They further point out that the education system did not cater to the different intelligence quotients they were endowed with. A requirement to excel in all subjects forced brilliant minds to deviate from their studies even if some of them were extremely apt at certain subjects, such as mathematics, language, or the sciences. Added to this, some members attributed to gangs are known ‘straight A’ students as well, yet the system did not cater to their needs as such that they would be falling behind in the classroom yet achieve excellent results on the exams. 

The lack of scope for recreational activities also causes a lacuna that is filled with the time spent amongst peers. It has always been a fact of contention that the Maldivian youth development programs focus too heavily on certain sports and leave out the rest of the activities the youth are commonly interested in, and this, the respondents claim, made them more intent on making these opportunities for themselves rather than wait on the authorities to provide it for them. Activities such as motorsports, esports, recreational activities and spaces were not present on a societal scale, forcing them to participate in them in ways the society found either illegal or disorganised.

Furthermore, the importance of mental health had only begun gaining traction on a policy making level recently. Before then, severe cases were treated as delinquency, forcing the youth victims into dependancy on street drugs for ‘ease of mind’, the respondents claimed. One of the respondents is a diagnosed patient now, and this was one of the misunderstood aspects about them that created the rift between them and their family, while it was understood and accepted amongst friends they found elsewhere. There are countless individuals whose dependancy on substances has gone beyond their control, leading them further down the spiral into criminality to support their habits.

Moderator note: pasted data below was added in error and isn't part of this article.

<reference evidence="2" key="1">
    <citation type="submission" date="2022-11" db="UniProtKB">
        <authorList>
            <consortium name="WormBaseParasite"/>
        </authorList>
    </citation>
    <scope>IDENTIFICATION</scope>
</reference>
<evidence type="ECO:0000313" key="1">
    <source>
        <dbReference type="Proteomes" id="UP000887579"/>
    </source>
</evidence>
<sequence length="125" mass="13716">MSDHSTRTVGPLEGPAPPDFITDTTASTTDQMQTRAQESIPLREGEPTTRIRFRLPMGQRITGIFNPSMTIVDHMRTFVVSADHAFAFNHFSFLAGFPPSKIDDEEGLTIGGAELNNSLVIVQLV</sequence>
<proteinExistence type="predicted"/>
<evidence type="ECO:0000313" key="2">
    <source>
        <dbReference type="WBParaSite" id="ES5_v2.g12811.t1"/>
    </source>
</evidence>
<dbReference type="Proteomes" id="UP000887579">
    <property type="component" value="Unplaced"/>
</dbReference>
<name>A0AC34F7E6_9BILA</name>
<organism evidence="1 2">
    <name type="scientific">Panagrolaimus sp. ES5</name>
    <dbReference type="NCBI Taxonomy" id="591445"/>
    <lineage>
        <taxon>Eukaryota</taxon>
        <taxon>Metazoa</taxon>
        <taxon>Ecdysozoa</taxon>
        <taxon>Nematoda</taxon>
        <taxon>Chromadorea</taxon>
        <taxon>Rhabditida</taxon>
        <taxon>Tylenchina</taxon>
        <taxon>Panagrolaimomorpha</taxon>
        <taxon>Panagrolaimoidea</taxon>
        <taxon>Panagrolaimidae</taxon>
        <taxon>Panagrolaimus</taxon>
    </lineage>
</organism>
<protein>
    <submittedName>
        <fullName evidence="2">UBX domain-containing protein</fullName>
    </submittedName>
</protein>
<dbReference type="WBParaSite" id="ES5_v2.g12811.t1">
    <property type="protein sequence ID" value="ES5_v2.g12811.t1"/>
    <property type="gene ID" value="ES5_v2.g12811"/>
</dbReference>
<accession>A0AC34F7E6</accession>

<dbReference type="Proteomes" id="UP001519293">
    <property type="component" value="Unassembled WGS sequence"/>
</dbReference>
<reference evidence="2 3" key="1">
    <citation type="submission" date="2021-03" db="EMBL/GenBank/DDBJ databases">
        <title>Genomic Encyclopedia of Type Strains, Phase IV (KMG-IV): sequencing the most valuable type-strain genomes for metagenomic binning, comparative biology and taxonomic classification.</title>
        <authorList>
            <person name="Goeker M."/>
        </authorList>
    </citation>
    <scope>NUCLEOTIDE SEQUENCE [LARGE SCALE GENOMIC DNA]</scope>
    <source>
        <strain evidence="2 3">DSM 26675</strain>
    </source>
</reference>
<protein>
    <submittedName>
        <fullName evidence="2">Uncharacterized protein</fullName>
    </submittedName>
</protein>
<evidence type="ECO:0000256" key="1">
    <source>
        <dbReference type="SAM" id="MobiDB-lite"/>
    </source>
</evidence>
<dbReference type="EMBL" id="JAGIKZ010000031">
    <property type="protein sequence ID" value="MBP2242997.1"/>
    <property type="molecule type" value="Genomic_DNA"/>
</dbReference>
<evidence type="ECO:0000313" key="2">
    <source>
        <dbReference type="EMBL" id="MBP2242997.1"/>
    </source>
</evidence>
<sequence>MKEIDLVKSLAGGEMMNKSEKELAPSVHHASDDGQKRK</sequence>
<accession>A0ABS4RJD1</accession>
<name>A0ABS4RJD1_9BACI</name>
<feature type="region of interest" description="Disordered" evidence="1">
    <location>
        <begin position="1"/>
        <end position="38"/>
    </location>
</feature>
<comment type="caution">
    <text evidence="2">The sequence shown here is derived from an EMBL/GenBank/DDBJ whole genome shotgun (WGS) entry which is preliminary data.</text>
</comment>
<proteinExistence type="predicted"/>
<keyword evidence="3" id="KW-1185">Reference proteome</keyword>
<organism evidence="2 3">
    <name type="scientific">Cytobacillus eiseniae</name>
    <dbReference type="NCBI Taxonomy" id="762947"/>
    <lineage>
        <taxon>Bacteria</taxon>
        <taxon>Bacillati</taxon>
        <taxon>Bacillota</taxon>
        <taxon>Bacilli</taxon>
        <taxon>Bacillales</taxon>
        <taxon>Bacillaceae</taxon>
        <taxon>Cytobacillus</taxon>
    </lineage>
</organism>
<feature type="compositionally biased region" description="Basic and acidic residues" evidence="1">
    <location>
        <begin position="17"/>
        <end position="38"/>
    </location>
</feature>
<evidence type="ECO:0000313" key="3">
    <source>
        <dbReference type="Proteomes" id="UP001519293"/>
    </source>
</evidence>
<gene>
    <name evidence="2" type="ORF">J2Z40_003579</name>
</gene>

Another factor was the lack of economic freedom in the Maldives. Job security was non-existent for any youth who had found themselves involved unwittingly in petty criminality due to gang affiliation, and a police record ostracises them further. This led to some of their peers getting involved in drug trafficking and smuggling, further accentuating the country's drug epidemic, yet the cycle does not have any chance of halting without proper government intervention. 

Thankfully, the respondents who helped formulate this writing have managed to leave that life behind and prosper in legitimacy, thanks to the fact that neither of them have a police record. However, the point that saddens them the most is how their friends who weren’t so lucky are either known criminals and traffickers, incarcerated, or dead due to the inter-gang violence. When such a fraternity is born, it comes with a sense of brotherhood that sounds a lot like ‘us against them’, and against the law and beyond it this brotherhood is amplified. Inter-gang violence is in itself a complex topic to address, especially in the face of a lack of any studies since after 2012.

This is just the surface of the problem that the country faces, however localised to the capital city, and this also amplifies income disparity within the society as well. 

The youth deserve a second chance, but if that can’t be done, then the coming generations deserve a society, both at home and in the neighbourhood, that does not lead them into this vicious cycle.